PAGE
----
The passing of Abdul-Aziz al-Hakim, like that of Sen. Kennedy, was expected - both were suffering from terminal cancer - but al-Hakim's death opens a possibly tense leadership struggle atop the newly formed Iraqi political coalition, the Iraqi National Alliance [INA]. The AP story sets the scene pretty well:
The calm, soft-spoken al-Hakim, who died of lung cancer, was a kingmaker in Iraq's politics, working behind the scenes as the head of the country's biggest Shiite political party.
But for many in Iraq's Shiite majority, he was more than that — a symbol of their community's victory and seizure of power after decades of oppression under Saddam's Sunni-led regime. Al-Hakim's family led a Shiite rebel group against Saddam's rule from their exile in Iran, where he lived for 20 years, building close ties with Iranian leaders.
After Saddam's 2003 fall, al-Hakim hewed close to the Americans even while maintaining his alliance with Tehran, judging that the U.S. military was key to the Shiite rise.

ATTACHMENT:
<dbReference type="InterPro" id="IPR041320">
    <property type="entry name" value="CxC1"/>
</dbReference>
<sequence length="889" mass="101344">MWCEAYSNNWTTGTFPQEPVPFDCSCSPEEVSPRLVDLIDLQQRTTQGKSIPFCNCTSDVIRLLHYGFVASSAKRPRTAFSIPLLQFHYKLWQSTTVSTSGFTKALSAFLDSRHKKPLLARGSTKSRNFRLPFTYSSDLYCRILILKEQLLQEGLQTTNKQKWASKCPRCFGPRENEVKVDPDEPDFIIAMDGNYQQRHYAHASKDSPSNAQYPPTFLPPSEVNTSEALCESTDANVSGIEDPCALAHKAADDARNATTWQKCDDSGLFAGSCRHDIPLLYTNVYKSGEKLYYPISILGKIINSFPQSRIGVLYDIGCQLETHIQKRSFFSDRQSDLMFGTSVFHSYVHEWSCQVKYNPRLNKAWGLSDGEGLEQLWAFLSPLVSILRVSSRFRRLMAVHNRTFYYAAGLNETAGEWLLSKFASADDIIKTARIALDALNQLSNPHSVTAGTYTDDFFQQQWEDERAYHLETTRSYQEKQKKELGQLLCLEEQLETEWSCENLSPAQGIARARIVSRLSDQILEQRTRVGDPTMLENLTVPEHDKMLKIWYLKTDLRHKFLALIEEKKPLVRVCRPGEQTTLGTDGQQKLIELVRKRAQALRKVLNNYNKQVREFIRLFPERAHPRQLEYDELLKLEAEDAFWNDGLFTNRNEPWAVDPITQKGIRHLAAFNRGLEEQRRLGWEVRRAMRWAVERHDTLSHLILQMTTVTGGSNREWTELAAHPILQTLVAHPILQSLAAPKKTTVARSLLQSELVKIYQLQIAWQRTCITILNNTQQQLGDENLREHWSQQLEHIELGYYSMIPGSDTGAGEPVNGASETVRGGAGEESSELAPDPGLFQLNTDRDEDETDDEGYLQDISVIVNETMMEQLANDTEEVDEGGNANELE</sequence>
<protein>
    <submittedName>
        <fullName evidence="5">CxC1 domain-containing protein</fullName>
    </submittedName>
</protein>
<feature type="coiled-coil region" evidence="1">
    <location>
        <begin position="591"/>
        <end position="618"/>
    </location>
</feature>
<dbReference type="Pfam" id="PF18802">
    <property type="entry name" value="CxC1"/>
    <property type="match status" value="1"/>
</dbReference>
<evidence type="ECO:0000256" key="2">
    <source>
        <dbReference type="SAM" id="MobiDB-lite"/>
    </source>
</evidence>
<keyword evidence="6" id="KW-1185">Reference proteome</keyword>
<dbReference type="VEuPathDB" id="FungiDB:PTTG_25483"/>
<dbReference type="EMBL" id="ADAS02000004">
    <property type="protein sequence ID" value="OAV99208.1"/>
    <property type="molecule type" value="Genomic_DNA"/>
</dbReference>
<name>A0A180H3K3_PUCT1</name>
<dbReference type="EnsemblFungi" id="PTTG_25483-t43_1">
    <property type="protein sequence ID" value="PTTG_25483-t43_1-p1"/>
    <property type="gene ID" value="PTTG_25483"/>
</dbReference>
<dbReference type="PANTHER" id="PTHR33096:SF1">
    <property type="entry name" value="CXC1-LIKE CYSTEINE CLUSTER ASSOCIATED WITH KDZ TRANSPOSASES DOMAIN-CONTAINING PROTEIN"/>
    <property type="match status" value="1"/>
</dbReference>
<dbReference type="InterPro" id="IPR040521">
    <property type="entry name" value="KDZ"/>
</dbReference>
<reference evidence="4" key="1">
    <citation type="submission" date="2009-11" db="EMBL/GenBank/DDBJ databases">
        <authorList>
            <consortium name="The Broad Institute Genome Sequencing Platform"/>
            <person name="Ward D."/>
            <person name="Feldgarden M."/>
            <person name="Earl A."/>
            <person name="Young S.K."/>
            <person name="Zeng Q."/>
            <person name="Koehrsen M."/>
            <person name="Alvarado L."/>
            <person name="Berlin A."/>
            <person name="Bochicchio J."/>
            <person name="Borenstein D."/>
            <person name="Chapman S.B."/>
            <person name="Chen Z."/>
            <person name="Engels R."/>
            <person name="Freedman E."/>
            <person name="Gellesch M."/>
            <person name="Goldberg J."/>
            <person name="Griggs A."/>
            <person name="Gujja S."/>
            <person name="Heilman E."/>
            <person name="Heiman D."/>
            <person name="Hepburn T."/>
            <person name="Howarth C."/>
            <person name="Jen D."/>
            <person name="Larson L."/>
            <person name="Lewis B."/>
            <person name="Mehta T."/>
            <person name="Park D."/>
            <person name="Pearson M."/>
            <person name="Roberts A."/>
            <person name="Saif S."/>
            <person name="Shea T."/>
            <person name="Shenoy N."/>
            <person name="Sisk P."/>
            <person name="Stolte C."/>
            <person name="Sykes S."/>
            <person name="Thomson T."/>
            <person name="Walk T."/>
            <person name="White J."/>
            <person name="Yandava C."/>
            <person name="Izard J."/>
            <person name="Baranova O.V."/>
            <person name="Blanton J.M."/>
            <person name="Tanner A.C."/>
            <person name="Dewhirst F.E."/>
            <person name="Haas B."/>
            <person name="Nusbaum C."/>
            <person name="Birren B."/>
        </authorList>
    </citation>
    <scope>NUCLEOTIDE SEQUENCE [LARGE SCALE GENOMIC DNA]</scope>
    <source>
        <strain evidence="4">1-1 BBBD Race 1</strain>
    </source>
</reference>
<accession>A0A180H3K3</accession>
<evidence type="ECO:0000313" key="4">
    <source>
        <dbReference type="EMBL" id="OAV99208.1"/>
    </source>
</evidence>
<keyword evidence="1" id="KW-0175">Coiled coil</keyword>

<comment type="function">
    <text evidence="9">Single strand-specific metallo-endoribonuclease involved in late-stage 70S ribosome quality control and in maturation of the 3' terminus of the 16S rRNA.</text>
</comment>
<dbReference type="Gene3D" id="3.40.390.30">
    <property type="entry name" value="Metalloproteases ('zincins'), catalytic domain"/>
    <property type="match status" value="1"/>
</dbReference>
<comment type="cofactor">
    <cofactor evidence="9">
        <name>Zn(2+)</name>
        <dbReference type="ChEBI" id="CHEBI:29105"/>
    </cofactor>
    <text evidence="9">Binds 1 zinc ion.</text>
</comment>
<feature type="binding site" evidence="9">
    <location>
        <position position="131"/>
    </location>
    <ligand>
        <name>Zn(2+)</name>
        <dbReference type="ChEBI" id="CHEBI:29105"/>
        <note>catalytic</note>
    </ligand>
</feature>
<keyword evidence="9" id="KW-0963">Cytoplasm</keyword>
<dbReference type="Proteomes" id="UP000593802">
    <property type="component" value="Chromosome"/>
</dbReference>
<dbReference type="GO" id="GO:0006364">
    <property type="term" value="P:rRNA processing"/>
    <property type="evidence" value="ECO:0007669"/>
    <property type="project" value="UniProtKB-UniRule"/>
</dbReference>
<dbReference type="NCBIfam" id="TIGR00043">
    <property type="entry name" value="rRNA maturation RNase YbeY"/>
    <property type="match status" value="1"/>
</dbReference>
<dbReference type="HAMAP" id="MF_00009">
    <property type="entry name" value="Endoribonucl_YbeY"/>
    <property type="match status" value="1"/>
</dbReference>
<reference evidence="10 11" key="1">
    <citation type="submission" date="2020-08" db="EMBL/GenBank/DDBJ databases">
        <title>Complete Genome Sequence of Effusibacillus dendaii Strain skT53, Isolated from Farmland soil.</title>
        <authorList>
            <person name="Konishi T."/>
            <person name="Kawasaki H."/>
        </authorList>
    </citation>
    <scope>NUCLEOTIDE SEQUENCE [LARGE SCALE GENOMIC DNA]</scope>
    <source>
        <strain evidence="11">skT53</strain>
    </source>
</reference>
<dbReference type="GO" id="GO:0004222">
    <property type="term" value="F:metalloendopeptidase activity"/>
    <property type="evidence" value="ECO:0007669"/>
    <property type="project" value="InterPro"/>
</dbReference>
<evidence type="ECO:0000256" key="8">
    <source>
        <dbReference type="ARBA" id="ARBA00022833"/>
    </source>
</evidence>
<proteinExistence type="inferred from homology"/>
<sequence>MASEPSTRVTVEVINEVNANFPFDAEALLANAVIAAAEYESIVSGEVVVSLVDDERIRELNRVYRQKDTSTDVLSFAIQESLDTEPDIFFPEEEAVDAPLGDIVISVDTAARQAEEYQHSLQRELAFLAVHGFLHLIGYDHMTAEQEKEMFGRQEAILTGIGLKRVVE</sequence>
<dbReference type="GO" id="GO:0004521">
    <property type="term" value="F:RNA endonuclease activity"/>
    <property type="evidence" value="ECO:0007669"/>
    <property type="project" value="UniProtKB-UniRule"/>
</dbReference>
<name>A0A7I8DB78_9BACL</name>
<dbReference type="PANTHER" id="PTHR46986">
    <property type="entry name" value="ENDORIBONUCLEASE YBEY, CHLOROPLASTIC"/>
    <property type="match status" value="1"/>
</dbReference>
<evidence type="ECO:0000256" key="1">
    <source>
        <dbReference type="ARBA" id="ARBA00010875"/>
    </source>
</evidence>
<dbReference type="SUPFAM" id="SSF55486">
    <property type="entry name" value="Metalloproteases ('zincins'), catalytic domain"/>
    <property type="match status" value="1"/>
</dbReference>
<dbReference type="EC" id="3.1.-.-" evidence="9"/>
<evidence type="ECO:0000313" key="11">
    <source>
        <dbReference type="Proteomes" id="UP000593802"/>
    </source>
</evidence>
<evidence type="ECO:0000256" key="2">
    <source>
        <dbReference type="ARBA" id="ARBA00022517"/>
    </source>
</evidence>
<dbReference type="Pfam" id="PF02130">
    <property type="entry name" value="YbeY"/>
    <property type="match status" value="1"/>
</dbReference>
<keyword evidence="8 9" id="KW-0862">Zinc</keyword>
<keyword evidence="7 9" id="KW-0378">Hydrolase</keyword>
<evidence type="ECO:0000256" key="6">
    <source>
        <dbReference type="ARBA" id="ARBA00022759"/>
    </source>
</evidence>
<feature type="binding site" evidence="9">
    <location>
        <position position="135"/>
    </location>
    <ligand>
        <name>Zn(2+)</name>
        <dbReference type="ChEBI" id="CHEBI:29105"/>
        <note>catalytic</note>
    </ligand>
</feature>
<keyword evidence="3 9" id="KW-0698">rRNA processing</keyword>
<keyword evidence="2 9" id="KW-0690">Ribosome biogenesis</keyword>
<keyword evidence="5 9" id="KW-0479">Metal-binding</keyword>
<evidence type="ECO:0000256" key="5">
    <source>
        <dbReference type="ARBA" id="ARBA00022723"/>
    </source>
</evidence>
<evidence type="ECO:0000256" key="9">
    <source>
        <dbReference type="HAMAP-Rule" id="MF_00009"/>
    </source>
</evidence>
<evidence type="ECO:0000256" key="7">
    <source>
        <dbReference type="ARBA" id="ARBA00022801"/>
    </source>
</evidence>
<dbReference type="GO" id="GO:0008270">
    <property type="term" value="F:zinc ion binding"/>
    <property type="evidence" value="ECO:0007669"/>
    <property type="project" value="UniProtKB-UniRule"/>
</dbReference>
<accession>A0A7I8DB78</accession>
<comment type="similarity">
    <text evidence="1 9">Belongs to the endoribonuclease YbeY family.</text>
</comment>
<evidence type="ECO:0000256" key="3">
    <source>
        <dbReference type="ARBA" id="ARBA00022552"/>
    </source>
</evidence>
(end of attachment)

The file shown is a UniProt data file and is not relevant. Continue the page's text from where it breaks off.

Among Iraq's minority Sunnis, he was deeply distrusted, seen as a tool of Shiite Iran. Al-Hakim's outspoken support for Shiite self-rule in southern Iraq was seen by Sunnis and even some Shiites as an Iran-inspired plan to hand Tehran control of Iraq's Shiite heartland, home to most of its oil wealth.
His death comes at a time of political upheaval among Iraq's majority Shiites. The alliance of Shiite parties that al-Hakim helped forge and that has dominated the government since the first post-Saddam elections in 2005 has broken apart ahead of January parliamentary elections, pitting a coalition led by al-Hakim's party against another led by Shiite Prime Minister Nouri al-Maliki.
As al-Hakim largely withdrew from the public arena due to his illness, his son and political heir Ammar has taken the lead in his party, the Supreme Iraqi Islamic Council.
Ammar's relative lack of experience has raised some questions over whether he will be able to hold the organization together at a sensitive time in Iraqi politics, but party leaders have insisted they would remain united behind the al-Hakim family. . . .